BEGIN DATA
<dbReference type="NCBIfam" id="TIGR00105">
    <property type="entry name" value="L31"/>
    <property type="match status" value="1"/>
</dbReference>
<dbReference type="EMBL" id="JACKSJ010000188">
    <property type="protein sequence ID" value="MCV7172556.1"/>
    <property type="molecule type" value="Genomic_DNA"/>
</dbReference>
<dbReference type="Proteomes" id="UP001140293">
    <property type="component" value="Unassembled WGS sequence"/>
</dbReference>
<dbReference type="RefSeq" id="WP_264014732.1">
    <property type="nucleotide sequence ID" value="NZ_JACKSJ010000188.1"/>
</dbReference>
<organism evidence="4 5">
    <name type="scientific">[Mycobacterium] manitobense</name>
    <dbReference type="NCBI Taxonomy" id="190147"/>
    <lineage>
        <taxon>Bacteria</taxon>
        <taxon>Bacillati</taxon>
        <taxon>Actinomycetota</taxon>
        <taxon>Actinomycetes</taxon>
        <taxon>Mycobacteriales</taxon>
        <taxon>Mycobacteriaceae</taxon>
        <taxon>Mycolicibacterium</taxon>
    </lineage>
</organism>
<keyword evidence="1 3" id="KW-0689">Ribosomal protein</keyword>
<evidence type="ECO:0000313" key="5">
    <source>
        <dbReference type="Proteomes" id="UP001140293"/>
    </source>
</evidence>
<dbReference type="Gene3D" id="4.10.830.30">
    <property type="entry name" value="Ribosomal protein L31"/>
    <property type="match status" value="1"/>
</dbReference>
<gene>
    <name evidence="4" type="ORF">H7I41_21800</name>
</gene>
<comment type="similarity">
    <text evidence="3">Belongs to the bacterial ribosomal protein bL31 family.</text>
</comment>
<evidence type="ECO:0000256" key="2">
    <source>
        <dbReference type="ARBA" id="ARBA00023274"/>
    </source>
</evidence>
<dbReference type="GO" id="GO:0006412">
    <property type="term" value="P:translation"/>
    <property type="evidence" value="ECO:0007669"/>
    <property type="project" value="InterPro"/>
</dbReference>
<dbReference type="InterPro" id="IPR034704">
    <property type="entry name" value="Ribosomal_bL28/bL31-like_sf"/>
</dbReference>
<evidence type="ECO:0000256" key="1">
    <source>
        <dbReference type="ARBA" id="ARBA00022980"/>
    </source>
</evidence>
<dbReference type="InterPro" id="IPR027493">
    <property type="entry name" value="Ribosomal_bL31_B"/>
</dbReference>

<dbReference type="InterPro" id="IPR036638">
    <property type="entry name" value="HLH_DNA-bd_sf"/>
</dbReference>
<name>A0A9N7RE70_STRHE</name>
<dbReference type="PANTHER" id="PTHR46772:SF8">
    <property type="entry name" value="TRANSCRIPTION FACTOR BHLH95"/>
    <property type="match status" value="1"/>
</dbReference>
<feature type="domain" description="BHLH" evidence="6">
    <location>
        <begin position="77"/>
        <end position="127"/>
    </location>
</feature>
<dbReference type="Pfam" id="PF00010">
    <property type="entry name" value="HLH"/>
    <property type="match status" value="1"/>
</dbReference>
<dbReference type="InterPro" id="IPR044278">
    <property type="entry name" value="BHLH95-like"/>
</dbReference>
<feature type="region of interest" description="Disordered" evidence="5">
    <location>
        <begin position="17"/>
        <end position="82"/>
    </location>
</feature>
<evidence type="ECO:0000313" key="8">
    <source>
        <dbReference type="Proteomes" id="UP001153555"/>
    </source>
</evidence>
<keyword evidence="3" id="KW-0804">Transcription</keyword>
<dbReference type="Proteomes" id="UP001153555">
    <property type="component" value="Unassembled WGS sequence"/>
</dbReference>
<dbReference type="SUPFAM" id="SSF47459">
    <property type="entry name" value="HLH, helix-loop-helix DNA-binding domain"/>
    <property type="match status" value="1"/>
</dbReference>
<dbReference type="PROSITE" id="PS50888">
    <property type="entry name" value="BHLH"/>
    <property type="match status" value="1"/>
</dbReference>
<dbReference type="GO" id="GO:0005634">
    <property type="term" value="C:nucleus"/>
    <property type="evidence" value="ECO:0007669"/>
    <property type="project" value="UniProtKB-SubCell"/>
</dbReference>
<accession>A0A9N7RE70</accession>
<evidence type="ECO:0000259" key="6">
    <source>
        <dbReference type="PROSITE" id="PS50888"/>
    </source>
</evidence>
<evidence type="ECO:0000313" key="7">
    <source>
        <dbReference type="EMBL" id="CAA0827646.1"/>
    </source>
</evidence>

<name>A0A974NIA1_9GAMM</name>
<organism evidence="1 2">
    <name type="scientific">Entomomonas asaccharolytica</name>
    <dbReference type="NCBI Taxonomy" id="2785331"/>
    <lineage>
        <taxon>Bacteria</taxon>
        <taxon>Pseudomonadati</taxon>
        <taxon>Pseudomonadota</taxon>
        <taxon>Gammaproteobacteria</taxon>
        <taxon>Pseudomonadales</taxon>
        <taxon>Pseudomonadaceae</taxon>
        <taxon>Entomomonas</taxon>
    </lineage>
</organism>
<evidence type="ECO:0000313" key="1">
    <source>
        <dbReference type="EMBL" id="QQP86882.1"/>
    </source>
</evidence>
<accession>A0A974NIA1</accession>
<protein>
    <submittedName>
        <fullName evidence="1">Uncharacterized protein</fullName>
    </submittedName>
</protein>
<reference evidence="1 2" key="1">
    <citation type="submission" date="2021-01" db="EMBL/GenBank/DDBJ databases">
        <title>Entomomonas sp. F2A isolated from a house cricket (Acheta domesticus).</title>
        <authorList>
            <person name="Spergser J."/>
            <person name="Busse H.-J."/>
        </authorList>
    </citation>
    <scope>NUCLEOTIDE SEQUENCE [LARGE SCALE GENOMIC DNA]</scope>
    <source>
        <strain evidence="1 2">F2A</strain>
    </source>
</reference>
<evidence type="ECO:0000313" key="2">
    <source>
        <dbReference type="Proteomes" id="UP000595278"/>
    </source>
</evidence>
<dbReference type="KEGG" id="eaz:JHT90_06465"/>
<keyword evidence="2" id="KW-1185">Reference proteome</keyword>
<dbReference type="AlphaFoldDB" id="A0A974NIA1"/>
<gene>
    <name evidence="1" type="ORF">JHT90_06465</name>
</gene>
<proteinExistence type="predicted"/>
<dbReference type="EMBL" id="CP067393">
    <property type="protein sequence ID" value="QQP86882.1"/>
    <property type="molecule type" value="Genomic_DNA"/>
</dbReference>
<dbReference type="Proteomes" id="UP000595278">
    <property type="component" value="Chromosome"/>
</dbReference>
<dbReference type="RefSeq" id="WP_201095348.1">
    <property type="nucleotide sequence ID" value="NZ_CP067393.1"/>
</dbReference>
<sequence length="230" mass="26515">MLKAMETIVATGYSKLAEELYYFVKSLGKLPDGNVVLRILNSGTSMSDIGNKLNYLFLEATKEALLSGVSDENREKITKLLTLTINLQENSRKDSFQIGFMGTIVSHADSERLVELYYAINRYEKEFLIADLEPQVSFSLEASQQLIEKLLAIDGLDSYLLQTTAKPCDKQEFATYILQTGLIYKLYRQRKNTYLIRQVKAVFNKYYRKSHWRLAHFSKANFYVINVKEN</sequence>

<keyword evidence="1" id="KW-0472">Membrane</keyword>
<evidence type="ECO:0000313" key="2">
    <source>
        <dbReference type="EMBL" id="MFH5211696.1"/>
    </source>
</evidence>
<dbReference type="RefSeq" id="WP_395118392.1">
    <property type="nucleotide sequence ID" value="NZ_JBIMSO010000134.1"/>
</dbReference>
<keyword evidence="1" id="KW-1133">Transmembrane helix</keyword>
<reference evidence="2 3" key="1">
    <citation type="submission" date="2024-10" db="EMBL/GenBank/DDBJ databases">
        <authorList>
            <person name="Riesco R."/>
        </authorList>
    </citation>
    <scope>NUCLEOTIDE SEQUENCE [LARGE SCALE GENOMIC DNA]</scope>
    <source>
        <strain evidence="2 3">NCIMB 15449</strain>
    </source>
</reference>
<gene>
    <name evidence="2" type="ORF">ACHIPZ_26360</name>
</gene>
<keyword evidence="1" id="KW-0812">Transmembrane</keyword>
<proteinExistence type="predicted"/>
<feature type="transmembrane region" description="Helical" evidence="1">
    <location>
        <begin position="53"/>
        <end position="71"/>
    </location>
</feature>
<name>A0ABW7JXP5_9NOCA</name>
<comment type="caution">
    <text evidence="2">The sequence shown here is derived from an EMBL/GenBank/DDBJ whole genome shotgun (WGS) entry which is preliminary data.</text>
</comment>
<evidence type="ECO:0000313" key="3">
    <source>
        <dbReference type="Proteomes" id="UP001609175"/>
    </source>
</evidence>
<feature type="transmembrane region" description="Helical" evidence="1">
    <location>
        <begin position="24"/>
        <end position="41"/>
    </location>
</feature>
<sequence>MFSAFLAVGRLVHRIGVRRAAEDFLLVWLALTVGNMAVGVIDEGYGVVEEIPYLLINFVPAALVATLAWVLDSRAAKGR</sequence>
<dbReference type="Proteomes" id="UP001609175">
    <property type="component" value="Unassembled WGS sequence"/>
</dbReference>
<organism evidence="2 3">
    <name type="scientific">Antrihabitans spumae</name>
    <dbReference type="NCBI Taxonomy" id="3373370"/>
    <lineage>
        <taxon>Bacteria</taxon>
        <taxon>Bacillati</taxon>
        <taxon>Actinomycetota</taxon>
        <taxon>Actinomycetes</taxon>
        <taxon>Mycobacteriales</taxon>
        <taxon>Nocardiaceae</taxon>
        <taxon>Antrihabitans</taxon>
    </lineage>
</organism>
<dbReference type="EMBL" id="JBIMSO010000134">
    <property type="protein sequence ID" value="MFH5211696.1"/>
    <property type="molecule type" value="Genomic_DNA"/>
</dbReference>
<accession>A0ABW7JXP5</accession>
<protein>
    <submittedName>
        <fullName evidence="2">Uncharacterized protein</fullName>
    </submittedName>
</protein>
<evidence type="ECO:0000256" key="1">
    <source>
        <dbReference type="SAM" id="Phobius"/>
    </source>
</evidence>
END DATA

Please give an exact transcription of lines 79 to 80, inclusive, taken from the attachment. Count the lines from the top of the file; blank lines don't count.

<dbReference type="Pfam" id="PF00010">
    <property type="entry name" value="HLH"/>